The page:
“No, I don’t think it got me, but I was aware of it,” Federer said of all the armchair analysis conducted on his behalf. “Sometimes to a point a bit annoyed, because all sorts of crazy people started writing me. You’re laughing but it’s just the way it goes. People come out of the closet and think they can start helping me now. It’s just a pain.”

But however disturbed Federer was by what Sampras used to call “commentary,” throughout much of 2008 he was not commanding the court the way he previously had.

And then, like all champions, he found a way to get inspired. It came from an unusual source – but a familiar one to Federer. The Olympics had always been meaningful to him. His fellow Swiss, Marc Rosset, had earned a gold medal in the singles at the 1992 Barcelona Games the summer Federer turned 11, a moment he remembered quite well. Eight years later, Federer began his romance with his current girlfriend, Mirka Vavrinec. At the 2004 Olympics in Athens, he was very upset upon losing to Tomas Berdych.

So it was that this past summer in Beijing, despite losing in the quarter-finals of the singles to James Blake, Federer found himself keenly motivated in the doubles. Paired with Stanislas Wawrinka, Federer competed with increased passion, showing off impressive aggression – and, upon winning, exceptional emotion.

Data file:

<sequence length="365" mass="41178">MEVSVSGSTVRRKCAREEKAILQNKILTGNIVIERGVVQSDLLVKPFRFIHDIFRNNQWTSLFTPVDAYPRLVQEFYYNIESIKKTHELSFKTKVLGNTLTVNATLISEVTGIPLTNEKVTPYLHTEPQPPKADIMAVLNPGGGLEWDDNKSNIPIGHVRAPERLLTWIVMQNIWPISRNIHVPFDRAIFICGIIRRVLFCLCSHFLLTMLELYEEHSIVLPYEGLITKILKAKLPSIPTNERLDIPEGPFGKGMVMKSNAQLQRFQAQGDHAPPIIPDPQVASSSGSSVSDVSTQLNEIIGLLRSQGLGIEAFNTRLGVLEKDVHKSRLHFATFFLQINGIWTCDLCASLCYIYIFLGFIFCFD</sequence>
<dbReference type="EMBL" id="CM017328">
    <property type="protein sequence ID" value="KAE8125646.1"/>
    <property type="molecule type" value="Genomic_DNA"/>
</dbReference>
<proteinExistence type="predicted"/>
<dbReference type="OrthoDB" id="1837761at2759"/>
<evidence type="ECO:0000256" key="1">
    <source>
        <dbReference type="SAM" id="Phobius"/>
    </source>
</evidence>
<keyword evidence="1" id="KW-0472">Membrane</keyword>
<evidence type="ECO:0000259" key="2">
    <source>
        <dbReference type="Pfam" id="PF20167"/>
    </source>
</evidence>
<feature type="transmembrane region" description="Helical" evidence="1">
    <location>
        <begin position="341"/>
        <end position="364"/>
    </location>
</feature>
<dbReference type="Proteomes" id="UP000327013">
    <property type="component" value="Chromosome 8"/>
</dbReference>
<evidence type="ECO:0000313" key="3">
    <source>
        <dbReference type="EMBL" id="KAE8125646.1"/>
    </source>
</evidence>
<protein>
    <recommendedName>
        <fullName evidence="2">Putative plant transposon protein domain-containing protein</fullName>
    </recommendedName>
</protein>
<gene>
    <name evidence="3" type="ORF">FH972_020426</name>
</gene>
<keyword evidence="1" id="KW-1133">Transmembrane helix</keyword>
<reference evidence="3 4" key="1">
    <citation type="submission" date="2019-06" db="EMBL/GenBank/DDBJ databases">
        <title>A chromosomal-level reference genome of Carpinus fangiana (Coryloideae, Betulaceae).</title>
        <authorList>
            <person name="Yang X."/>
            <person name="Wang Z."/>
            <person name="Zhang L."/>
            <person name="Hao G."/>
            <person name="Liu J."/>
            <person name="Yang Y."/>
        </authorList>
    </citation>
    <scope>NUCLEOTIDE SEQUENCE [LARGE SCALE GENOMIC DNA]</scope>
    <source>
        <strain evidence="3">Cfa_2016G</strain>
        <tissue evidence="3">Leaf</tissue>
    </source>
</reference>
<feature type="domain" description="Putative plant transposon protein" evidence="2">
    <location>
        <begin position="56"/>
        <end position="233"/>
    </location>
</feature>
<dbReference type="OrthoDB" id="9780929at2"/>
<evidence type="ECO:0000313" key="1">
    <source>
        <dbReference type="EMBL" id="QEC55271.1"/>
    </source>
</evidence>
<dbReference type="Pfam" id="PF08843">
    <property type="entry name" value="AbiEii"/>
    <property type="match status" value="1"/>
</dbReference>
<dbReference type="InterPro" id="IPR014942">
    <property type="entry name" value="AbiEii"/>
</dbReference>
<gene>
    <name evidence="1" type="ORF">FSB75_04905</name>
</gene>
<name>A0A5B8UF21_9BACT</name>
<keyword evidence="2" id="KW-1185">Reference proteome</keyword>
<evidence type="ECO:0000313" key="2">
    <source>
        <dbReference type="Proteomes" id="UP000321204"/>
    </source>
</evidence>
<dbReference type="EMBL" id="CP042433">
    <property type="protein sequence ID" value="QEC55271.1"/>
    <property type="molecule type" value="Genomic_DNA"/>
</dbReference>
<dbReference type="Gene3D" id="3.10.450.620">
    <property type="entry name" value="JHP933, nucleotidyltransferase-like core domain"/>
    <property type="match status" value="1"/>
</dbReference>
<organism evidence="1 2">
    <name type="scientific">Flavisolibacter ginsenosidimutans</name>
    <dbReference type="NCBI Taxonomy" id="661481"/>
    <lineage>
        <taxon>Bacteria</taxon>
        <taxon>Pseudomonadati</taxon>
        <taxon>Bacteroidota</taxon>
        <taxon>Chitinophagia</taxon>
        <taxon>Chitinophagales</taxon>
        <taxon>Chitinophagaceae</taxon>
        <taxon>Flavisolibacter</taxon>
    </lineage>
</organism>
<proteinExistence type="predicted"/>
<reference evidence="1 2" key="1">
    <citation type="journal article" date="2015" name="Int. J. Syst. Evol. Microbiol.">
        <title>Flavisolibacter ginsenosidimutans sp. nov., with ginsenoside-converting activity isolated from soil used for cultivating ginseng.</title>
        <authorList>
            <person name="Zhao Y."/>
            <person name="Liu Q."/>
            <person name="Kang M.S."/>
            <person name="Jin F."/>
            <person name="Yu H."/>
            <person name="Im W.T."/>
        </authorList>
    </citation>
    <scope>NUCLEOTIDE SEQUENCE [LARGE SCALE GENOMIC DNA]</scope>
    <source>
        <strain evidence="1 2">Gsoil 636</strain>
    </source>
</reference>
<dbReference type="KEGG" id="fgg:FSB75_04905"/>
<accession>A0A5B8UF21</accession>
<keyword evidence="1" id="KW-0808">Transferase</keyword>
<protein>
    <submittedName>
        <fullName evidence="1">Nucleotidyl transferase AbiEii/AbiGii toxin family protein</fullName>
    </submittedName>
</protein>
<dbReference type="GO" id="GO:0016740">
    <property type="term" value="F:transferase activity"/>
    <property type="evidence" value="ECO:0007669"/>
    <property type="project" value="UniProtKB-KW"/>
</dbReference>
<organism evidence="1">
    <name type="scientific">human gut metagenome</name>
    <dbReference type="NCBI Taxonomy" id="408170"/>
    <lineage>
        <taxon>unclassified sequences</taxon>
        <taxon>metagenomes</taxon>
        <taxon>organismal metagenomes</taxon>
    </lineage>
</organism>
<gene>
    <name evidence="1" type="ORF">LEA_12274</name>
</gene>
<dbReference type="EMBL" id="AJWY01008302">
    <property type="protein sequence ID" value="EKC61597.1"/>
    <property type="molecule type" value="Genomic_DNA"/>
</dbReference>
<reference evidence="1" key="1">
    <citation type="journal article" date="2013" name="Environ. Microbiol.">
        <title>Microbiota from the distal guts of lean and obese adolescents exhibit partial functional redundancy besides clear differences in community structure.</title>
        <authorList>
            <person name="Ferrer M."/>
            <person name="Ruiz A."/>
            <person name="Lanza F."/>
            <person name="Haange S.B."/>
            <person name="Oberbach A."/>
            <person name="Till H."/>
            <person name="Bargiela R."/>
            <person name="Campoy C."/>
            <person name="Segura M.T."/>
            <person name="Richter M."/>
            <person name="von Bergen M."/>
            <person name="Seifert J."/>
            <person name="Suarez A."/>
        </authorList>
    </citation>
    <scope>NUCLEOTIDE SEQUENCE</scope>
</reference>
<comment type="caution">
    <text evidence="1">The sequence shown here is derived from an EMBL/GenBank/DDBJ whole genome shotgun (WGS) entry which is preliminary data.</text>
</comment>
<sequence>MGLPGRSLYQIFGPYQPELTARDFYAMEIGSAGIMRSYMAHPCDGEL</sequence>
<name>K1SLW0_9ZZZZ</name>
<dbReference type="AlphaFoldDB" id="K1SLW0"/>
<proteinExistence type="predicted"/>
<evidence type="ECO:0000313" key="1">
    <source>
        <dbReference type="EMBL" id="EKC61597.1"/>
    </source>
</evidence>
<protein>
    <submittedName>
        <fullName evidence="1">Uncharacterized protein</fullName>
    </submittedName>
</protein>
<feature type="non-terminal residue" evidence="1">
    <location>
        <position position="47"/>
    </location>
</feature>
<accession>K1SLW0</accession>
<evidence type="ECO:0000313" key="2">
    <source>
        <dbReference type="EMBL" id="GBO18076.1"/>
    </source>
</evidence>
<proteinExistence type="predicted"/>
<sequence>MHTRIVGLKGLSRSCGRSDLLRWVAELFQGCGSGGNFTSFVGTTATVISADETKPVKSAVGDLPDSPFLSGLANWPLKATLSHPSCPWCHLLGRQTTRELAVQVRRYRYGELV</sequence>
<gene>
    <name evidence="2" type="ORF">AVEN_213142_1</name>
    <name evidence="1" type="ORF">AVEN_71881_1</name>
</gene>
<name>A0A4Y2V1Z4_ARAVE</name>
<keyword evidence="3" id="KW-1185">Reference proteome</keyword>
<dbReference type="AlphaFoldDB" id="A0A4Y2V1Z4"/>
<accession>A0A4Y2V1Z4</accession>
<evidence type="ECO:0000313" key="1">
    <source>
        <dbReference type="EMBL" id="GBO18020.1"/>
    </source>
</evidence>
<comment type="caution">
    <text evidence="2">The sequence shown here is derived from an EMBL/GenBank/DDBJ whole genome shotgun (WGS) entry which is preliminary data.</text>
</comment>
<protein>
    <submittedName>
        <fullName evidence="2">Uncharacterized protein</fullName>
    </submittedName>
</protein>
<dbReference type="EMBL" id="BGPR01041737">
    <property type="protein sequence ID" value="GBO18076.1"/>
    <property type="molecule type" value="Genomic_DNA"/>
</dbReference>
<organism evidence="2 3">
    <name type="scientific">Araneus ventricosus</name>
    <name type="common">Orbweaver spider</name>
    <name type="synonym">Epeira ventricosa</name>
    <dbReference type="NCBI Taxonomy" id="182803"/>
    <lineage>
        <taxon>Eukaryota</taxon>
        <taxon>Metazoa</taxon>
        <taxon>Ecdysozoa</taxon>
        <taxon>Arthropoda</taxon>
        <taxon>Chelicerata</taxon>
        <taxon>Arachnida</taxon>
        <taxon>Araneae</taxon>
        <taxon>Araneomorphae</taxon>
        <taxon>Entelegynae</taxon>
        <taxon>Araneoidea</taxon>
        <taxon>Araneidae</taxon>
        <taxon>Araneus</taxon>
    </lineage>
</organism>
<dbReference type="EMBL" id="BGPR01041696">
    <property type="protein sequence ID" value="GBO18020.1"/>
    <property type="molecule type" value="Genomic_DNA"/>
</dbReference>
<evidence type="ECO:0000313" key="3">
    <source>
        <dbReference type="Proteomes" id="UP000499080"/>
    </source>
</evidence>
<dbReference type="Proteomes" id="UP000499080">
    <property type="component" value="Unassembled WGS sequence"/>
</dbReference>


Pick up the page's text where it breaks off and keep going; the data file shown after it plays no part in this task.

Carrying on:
“Right now this is quite a surreal moment,” Federer said as he held up his gold medal. “The joy of sharing this victory with somebody else who I like very much, who we had a great two weeks with, we’ve mentally been preparing for hopefully this moment, it’s quite different to anything I’ve ever gone through.”

The doubles win rekindled his spirits both emotionally and tactically. At the US Open, Federer showed more of a willingness to move forward, come to net and press opponents. As his childhood hero, Stefan Edberg, noted recently, “He must have realised the need to be more offensive in his game. He has to play more serve and volley and get in more variation so that he can come back to where he was."